On our first night in Langkawi, we had a close encounter with a large troop of monkeys when they literally crossed our path. At the time, I had no idea what type of monkeys they were. They simply walked on by and disappeared into the forest….as monkeys do!
I noted the Einstein hair, orange babies, and eyes that looked…oh… so round, bright and staring, what with that white ring around them and all!
So began an obsessive, week-long search to find them again.
The dusky leaf monkeys are fascinating. I was told that the babies remain orange for the first five months of their life, and that they resemble ripe fruits when in the treetops, which is where these monkeys sleep. Apparently this deters predators, eagles and kites mainly, what a neat trick!.
They also feed on over-ripe fruit which renders them drunk most of the day. Sister monkeys and older siblings share maternal duties, allowing mum a little time to feed.
While searching for the dusty leaf monkeys, I spotted lots of lemurs. Goodness, how they glide. They were like ghosts floating from tree to tree, many with babies on board.
I have a sneaking suspicion that I may have been bitten by a spider, but hey ho, I’m still here to tell the tale.
I gave up looking for the dusty leaf monkeys in the end, but on our last day they walked right past us, once again……what joy! They have to be the most fascinating monkeys I’ve ever come across.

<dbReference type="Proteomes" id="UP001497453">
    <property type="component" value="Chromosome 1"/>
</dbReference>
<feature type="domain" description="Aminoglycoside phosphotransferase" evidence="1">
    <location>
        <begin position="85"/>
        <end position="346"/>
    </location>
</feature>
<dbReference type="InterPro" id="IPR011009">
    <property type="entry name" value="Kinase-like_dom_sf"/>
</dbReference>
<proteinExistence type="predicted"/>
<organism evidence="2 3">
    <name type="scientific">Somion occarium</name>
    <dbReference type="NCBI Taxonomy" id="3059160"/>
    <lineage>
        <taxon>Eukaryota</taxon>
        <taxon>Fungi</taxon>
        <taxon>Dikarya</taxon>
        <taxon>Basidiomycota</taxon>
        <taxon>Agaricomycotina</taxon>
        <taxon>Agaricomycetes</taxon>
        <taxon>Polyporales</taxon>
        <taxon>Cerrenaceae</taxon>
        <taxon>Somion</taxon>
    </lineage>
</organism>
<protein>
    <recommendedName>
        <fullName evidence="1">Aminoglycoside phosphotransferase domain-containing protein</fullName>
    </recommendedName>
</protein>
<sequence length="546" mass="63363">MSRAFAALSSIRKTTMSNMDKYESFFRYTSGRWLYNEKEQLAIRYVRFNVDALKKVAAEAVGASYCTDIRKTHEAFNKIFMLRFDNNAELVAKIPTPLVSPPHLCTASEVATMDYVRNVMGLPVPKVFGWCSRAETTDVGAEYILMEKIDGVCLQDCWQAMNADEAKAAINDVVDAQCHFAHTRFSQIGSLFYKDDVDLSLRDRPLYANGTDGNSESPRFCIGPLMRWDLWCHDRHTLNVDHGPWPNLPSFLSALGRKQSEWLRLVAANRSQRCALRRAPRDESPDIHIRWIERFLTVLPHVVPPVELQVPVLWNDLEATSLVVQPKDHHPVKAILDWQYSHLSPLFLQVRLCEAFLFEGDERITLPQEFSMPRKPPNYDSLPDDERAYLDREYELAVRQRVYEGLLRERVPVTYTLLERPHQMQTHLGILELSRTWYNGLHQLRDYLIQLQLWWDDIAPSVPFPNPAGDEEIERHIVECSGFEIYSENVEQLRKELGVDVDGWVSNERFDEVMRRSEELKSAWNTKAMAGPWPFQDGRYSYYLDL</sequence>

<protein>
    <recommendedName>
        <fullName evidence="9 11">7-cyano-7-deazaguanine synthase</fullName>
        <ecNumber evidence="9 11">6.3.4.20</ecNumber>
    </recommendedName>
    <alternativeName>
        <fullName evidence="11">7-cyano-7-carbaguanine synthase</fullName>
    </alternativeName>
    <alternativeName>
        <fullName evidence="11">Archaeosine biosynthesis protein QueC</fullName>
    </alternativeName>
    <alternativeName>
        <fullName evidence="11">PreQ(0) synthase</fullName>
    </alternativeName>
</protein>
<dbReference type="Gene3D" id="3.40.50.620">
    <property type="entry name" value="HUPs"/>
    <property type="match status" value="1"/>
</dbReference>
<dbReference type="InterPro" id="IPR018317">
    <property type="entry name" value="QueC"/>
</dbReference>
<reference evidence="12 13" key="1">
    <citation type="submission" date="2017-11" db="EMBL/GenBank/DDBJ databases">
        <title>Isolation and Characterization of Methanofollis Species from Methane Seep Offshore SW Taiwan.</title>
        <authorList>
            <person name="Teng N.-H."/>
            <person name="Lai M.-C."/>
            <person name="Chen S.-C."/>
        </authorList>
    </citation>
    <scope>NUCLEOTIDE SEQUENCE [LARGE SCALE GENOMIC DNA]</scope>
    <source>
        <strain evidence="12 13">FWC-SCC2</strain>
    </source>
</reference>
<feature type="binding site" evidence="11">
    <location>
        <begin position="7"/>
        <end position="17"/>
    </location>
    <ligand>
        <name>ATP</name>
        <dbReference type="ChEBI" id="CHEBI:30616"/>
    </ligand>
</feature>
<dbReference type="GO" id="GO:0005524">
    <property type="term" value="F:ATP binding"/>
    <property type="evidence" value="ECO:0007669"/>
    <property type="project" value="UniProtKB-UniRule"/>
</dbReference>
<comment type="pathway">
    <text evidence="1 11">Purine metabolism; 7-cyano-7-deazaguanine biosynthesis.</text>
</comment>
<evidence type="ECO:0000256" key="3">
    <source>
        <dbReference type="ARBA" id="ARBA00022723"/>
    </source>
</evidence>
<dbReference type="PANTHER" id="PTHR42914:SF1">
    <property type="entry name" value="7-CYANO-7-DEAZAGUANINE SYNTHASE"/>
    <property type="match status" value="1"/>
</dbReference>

Hornbills were everywhere….
along with red Kites,
and sea eagles, such majestic creatures.
I really fell in love with the grey herons, I came to think of them as the dancing birds, all legs and wings.
So elegant. Magical beasts!
Balinese fishermen in the mangroves.
Along with swimming dogs, guarding fish…yes, indeedy!
We were advised not to go roaming around any of the unpopulated islands as they are said to be teeming with lethal snakes, we took that advice to heart!!!
Langkawi itself is known as the Island of snakes, yet strangely enough we didn’t see a single one.
There were many islands that you dare not tread a foot on…good for the wildlife though!
An alpha male macaque outside our hut window asking to come in, a big no from both of us!
Why cursed? Well, apart from corrupt politicians who are hell bent on destroying the island, there was a curse placed on Langkawi….here’s the tale.
Mahsuri, a beautiful young woman lived on the island between 1762 and 1800. She was married to Wan Darus, a warrior. While he was away, Mahsuri became friendly with a young man called Deraman and was accused of committing adultery.
Despite pleading her innocence she was tied to a tree and stabbed to death, the punishment for adultery at the time.
With her dying breath, Mahsuri cursed Langkawi. She said, “For this act of injustice, Langkawi shall not prosper for seven generations to come.”
Within a few years of her death, Langkawi was devastated by the Siamese and all the rice fields were burnt. Her husband and his family were also all killed.
The curse apparently only ended seven generations later at the tail-end of the 20th century when Langkawi began to prosper once more, this time as a tourist attraction.